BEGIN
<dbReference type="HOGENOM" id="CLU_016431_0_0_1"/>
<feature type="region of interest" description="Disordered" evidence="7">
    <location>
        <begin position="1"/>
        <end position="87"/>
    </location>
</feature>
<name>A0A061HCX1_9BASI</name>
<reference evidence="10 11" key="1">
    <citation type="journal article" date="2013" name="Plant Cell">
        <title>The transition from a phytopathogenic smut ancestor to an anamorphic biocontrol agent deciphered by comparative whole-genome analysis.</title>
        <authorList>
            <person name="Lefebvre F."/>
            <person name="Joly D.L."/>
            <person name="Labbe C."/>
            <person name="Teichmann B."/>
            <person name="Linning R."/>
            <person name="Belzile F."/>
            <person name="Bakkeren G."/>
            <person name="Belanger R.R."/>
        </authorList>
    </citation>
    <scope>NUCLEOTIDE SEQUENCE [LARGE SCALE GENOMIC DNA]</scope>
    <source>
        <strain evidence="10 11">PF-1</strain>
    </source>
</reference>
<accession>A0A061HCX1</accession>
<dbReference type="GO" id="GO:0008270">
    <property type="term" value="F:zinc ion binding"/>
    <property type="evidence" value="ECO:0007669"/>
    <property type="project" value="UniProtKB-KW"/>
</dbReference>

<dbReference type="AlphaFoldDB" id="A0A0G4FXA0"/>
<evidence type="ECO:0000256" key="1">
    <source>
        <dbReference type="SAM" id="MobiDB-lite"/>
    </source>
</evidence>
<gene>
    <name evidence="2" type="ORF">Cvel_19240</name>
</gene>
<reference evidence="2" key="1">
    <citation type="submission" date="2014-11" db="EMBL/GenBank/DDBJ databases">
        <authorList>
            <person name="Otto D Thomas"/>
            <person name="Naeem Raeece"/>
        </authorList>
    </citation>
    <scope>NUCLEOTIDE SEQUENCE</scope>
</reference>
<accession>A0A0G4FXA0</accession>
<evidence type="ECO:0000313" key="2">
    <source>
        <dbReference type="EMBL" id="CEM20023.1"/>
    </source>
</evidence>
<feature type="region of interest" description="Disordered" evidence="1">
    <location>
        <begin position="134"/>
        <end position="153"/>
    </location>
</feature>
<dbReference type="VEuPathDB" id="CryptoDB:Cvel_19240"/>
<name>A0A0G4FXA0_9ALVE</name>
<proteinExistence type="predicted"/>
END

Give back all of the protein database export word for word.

<dbReference type="HOGENOM" id="CLU_016431_0_0_1"/>
<feature type="region of interest" description="Disordered" evidence="7">
    <location>
        <begin position="1"/>
        <end position="87"/>
    </location>
</feature>
<name>A0A061HCX1_9BASI</name>
<reference evidence="10 11" key="1">
    <citation type="journal article" date="2013" name="Plant Cell">
        <title>The transition from a phytopathogenic smut ancestor to an anamorphic biocontrol agent deciphered by comparative whole-genome analysis.</title>
        <authorList>
            <person name="Lefebvre F."/>
            <person name="Joly D.L."/>
            <person name="Labbe C."/>
            <person name="Teichmann B."/>
            <person name="Linning R."/>
            <person name="Belzile F."/>
            <person name="Bakkeren G."/>
            <person name="Belanger R.R."/>
        </authorList>
    </citation>
    <scope>NUCLEOTIDE SEQUENCE [LARGE SCALE GENOMIC DNA]</scope>
    <source>
        <strain evidence="10 11">PF-1</strain>
    </source>
</reference>
<accession>A0A061HCX1</accession>
<dbReference type="GO" id="GO:0008270">
    <property type="term" value="F:zinc ion binding"/>
    <property type="evidence" value="ECO:0007669"/>
    <property type="project" value="UniProtKB-KW"/>
</dbReference>

<dbReference type="AlphaFoldDB" id="A0A0G4FXA0"/>
<evidence type="ECO:0000256" key="1">
    <source>
        <dbReference type="SAM" id="MobiDB-lite"/>
    </source>
</evidence>
<gene>
    <name evidence="2" type="ORF">Cvel_19240</name>
</gene>
<reference evidence="2" key="1">
    <citation type="submission" date="2014-11" db="EMBL/GenBank/DDBJ databases">
        <authorList>
            <person name="Otto D Thomas"/>
            <person name="Naeem Raeece"/>
        </authorList>
    </citation>
    <scope>NUCLEOTIDE SEQUENCE</scope>
</reference>
<accession>A0A0G4FXA0</accession>
<evidence type="ECO:0000313" key="2">
    <source>
        <dbReference type="EMBL" id="CEM20023.1"/>
    </source>
</evidence>
<feature type="region of interest" description="Disordered" evidence="1">
    <location>
        <begin position="134"/>
        <end position="153"/>
    </location>
</feature>
<dbReference type="VEuPathDB" id="CryptoDB:Cvel_19240"/>
<name>A0A0G4FXA0_9ALVE</name>
<proteinExistence type="predicted"/>